Ozempic’s Side Effects: What to Know

Medically Reviewed By Amber R. Watson, PharmD
Ozempic has a boxed warning for the risk of thyroid tumors. This is a serious warning from the Food and Drug Administration (FDA). For details, see the “ Ozempic: Side effects explained” section below.

Ozempic: Introduction

Ozempic is a brand-name prescription drug. It’s a type of drug called a glucagon-like peptide 1 (GLP-1) receptor agonist, and it contains the active drug semaglutide. It comes as a solution in prefilled pens and is given by subcutaneous injection.

Ozempic is typically used long term. It is approved by the Food and Drug Administration (FDA) to:

Similar to other drugs, Ozempic may cause side effects. Read below for information about possible side effects, including common, mild, and serious ones.


For a general overview of Ozempic, including details about its uses, see this article.

If you’d like to take Ozempic, search here to find a healthcare professional who might prescribe it.

Ozempic: More common side effects

Some of Ozempic’s side effects may be more common than others. These side effects may last only a few days to weeks. However, some side effects may last longer or become severe or bothersome. Tell your doctor or pharmacist if you have concerns about any side effects with Ozempic.

In Ozempic’s clinical studies, these were some side effects that occurred more often:

  • abdominal pain*
  • nausea and vomiting*
  • constipation*
  • diarrhea

* For more information about this side effect, see “Ozempic: Side effects explained” below.

Ozempic: Mild side effects

Ozempic can cause mild side effects, which are listed below. However, this list doesn’t include all possible mild side effects. To learn more about Ozempic’s side effects, view the drug’s prescribing information.

Ozempic’s mild side effects include:

The side effects listed above may last only a few days to weeks. However, some side effects may last longer or become severe or bothersome. Tell your doctor or pharmacist if you have concerns about side effects with Ozempic.

Note: After the Food and Drug Administration (FDA) approves a drug, it tracks side effects of the medication. If you develop a side effect while taking Ozempic and want to tell the FDA about it, visit MedWatch.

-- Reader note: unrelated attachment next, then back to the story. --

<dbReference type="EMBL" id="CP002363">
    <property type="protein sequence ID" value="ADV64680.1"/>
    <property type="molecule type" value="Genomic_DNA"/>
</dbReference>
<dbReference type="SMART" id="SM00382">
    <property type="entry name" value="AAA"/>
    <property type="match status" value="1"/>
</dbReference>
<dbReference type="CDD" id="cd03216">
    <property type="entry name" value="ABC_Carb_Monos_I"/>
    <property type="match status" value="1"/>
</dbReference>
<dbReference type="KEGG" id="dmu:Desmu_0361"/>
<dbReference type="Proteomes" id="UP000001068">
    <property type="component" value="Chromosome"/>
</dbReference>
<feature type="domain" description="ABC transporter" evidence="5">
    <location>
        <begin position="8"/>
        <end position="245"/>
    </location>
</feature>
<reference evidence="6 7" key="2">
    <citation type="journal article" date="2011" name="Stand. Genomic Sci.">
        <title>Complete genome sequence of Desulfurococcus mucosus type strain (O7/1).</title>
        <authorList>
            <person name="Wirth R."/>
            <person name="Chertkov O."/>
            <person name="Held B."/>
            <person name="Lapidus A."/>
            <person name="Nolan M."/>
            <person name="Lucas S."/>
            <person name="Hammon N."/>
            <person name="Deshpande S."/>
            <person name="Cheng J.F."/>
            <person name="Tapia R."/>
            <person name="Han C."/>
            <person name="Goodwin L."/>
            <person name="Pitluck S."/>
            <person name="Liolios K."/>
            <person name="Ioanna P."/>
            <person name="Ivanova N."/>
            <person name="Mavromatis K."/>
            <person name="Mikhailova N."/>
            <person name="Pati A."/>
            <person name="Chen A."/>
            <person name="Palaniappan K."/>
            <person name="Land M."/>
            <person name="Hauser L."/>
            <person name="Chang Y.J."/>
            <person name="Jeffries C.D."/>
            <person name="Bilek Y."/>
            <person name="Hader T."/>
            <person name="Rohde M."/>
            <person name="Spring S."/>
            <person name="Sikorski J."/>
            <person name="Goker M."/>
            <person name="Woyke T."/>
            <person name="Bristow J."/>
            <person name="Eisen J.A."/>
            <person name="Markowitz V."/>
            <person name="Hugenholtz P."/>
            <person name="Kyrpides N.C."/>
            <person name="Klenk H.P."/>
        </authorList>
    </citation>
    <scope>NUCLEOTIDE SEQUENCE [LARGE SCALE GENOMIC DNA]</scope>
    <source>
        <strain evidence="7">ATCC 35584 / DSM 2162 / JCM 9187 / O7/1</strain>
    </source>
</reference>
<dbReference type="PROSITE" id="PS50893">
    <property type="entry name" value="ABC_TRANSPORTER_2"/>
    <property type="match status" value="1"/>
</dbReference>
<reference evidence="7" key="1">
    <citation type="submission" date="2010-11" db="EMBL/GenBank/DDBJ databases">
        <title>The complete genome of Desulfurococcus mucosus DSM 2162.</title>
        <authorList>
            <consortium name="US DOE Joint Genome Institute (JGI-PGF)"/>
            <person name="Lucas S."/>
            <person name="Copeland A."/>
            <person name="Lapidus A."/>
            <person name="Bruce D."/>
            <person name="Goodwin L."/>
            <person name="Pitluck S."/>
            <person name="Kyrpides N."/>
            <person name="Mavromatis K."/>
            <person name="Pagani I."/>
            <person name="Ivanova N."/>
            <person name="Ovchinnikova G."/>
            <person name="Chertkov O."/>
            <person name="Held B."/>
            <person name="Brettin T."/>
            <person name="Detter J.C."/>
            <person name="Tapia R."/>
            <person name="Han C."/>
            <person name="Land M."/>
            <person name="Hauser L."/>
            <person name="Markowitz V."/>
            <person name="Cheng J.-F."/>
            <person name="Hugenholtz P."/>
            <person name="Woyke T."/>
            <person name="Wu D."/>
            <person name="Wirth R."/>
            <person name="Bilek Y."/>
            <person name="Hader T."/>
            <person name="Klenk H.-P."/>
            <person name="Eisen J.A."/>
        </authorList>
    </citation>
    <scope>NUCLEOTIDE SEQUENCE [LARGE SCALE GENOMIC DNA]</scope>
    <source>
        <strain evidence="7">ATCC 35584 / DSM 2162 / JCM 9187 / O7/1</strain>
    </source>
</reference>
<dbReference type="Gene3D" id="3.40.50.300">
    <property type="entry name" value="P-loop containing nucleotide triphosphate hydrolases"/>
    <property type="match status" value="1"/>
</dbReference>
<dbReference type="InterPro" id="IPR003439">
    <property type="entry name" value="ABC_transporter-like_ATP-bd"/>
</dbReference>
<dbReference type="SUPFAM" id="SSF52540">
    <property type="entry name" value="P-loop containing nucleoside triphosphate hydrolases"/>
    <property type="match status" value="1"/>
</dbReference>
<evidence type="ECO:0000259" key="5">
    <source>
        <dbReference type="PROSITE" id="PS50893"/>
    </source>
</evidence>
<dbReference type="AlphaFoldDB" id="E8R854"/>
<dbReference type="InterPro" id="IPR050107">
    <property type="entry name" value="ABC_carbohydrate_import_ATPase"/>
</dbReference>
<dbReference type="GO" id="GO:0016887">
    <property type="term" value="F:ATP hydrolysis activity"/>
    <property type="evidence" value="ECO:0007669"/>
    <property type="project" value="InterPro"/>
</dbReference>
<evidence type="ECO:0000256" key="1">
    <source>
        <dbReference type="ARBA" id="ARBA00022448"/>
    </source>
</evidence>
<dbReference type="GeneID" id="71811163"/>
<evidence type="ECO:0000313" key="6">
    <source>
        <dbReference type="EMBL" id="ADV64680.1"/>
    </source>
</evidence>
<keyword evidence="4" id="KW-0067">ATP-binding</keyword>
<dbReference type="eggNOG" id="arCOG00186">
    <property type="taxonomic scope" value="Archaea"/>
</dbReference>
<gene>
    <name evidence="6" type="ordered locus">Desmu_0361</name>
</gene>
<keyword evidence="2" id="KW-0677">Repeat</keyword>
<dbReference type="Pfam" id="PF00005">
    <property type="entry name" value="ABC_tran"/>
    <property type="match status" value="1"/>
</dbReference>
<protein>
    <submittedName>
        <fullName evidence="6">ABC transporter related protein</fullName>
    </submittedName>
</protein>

* For more information about this side effect, see “Ozempic: Side effects explained” below.

Ozempic: Serious side effects

It’s possible to have serious side effects with Ozempic. Serious side effects are listed below, but this list may not include all possibilities.

In clinical studies, serious side effects were not the most common side effects reported, but they did happen. Certain factors may increase your risk for serious side effects. To learn more about Ozempic’s side effects, view the drug’s prescribing information.

Call your doctor right away if you have serious side effects with Ozempic. However, if you think you’re having a medical emergency or have life threatening side effects, call 911 or your local emergency number.

Serious side effects of Ozempic and their possible symptoms include:

  • Hypoglycemia (low blood sugar). Symptoms can include:
    • blurred vision
    • dizziness
    • weakness
    • sweating
    • fast heartbeat
    • confusion
    • drowsiness
    • irritability or jitteriness
    • headache
  • Pancreatitis (inflammation in the pancreas). Symptoms can include:
    • abdominal and back pain
    • nausea
    • vomiting
    • fever
    • bloated or swollen abdomen
    • fast heartbeat
  • Kidney problems. Symptoms can include:
    • pain in your sides, back, or abdomen
    • swelling in your ankles or legs
    • fatigue
    • nausea
    • urinating a smaller amount than usual
  • Gallstones (hardened deposits in your gallbladder). Symptoms can include:
    • abdominal pain, usually in the upper right area of your abdomen
    • fever
    • chills
    • sweating
    • appetite loss
    • nausea
    • vomiting
  • Diabetic retinopathy.*
  • Risk of thyroid tumors.†
  • Allergic reaction.‡

* For more information about this side effect, see “Ozempic: Side effects explained” below.
Ozempic has a boxed warning for this side effect. This is the most serious warning from the Food and Drug Administration (FDA). To learn more, see the “Ozempic: Side effects explained” section below.
‡ An allergic reaction is possible after taking Ozempic. However, this side effect wasn’t reported in clinical studies. For more information about this side effect, see “Ozempic: Side effects explained” below.

Ozempic: Side effects explained

Here’s detailed information about some of Ozempic’s side effects.

Risk of thyroid tumors

Ozempic has a boxed warning regarding the risk of thyroid tumors. A boxed warning is the strongest warning required by the Food and Drug Administration (FDA). These warnings alert doctors and patients about drug effects that may be dangerous.